Las Vegas Criminal Defense Attorney Explains How Judgements Are Entered – N.R.S. 176.125

lawyer should representThe laws in Nevada regarding the criminal justice process include rules and requirements for every single phase of criminal proceedings. This includes what happens after a judgement. Defendants need to be aware of the rules, because the steps which are taken during the judgment and sentencing phase of a criminal trial can affect their future. In particular defendants must make sure the record of the action against them is complete and accurate, in case the defendant wishes to subsequently pursue an appeal and have the record reviewed.

A Las Vegas criminal defense lawyer should represent defendants early on during criminal proceedings with the goal of a judgment of acquittal. Regardless of whether a defendant was represented during the trial phase or not, a defendant also needs to get good legal advice during the sentencing and post-judgment phase. Your attorney can fight to help you find the best outcomes possible, and this fight is not necessarily over, even with a guilty verdict. LV Criminal Defense provides help to defendants with sentencing and with appealing convictions. Give us a call to learn more.

Entry of Judgment and Record of Action in Nevada Criminal Proceedings

Nevada Revised Statute section 176.125 establishes the rules for how a judgment of conviction must be entered and for how a record of an action against a defendant must be prepared. According to the relevant law, it is the job of the clerk of the court to take the necessary steps to prepare a complete record. The clerk must act within five days from the time when a judgment of conviction is rendered. The clerk has to assemble all of the documents which were created and which are relevant to the case in order to serve as a record of the action.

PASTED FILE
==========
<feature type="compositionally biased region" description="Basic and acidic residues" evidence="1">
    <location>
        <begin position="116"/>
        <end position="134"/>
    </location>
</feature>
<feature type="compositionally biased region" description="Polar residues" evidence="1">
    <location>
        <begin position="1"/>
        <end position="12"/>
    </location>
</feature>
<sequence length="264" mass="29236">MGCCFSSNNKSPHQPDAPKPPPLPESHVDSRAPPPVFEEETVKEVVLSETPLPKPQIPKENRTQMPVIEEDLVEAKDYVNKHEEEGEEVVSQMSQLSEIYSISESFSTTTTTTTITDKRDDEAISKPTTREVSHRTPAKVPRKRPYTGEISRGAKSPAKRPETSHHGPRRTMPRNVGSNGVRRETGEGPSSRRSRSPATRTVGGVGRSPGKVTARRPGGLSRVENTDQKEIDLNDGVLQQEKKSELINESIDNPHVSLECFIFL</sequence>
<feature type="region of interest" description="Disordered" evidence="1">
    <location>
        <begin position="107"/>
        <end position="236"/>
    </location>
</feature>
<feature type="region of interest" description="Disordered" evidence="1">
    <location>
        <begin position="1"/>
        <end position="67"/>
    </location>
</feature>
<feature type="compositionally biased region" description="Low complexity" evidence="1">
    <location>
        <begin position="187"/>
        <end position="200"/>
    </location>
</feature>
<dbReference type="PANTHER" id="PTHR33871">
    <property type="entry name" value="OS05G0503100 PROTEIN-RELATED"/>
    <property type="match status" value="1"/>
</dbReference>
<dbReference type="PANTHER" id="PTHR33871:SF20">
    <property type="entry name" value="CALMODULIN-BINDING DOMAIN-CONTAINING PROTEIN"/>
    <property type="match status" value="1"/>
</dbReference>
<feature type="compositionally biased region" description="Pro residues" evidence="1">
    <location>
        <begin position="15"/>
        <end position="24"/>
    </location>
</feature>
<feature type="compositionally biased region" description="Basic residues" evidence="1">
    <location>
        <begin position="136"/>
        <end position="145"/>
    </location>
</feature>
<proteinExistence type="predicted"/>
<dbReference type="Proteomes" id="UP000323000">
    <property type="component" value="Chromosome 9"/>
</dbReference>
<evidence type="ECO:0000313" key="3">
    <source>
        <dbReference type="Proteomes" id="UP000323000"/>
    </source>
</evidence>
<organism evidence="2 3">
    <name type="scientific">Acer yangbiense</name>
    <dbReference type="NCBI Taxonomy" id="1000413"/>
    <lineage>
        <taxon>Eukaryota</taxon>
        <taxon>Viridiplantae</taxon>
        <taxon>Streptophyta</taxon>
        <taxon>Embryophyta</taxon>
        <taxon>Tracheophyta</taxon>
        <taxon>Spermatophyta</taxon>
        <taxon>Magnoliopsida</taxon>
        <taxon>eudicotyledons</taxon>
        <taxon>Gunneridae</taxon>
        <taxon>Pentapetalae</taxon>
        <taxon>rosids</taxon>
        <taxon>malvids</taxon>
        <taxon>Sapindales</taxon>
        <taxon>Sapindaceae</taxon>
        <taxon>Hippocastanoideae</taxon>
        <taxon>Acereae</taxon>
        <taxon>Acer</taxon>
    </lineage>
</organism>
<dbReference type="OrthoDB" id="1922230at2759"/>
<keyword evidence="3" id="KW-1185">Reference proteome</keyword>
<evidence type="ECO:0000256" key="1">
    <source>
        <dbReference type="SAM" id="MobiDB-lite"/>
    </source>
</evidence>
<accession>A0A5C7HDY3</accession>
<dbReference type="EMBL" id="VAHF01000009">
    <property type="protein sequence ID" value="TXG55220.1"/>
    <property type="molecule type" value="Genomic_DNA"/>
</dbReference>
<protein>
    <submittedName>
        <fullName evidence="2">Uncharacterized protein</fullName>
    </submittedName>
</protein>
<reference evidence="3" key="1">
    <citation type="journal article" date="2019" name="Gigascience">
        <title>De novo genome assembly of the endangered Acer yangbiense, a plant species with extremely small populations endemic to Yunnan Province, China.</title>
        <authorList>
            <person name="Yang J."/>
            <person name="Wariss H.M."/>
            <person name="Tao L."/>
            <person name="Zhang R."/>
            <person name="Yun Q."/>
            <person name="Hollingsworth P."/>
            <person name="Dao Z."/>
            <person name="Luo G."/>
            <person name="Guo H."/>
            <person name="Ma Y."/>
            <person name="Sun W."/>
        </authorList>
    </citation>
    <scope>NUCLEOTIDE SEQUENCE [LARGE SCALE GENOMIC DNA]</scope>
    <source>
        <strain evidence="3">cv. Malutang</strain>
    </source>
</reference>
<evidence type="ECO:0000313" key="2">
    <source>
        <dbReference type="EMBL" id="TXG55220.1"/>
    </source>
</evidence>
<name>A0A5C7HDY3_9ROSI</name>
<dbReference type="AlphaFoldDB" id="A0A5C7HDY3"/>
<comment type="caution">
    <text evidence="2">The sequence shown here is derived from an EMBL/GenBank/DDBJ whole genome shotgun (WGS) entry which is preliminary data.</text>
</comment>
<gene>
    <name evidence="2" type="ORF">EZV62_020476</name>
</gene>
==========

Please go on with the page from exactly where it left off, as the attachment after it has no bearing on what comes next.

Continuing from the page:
Th documents which the clerk must assemble to constitute the record of the criminal proceedings against the defendant include:

  • A copy of the minutes of challenges interposed by the defendant to any grand jury members or to the grand jury and a copy of the minutes of any proceedings upon the challenges.
  • The information or the indictment against the defendant.
  • A copy of the minutes when the defendant entered his or her plea with the court.
  • A copy of the minutes of any challenges that may have been interposed to any of the jurors and a copy of the minutes of the proceeding on challenges.
  • A complete copy of the minutes of the entirety of the criminal trial.
  • A copy of the judgment which was entered against the defendant.
  • A copy of all written decisions which the court made on matters of law which were deemed excepted to and a copy of minutes showing any decisions made by the court which were deemed excepted to.
  • All written charges which were given by the court, with endorsements.
  • All written charges which were refused by the court, with endorsements.
  • Affidavits from a hearing for a motion for a new trial, if applicable.
  • Counter-affidavits from a hearing for a motion for a new trial, if applicable.

All of these different documents must be put together so there is a complete record of relevant issues in court, like decisions the court made on questions of law or situations where the impartiality and ability to serve of any jury or grand jury members was challenged. The reason there must be a record of these particular issues, as well as a record of the full trial, is because a defendant may appeal a conviction and the appeals court needs to know what happened in the lower court proceedings.

Getting Legal Help

LV Criminal Defense understands the appeals process in criminal cases and can help defendants who have been convicted to try to get their conviction overturned. Give us a call today if you need assistance from an experienced Vegas defense attorney who has the knowledge to help you when you’re unhappy with the outcome of your case.

Top Rated Criminal Lawyer

Nick Wooldridge has a long track record of representing clients accused of serious federal and state crimes in Nevada.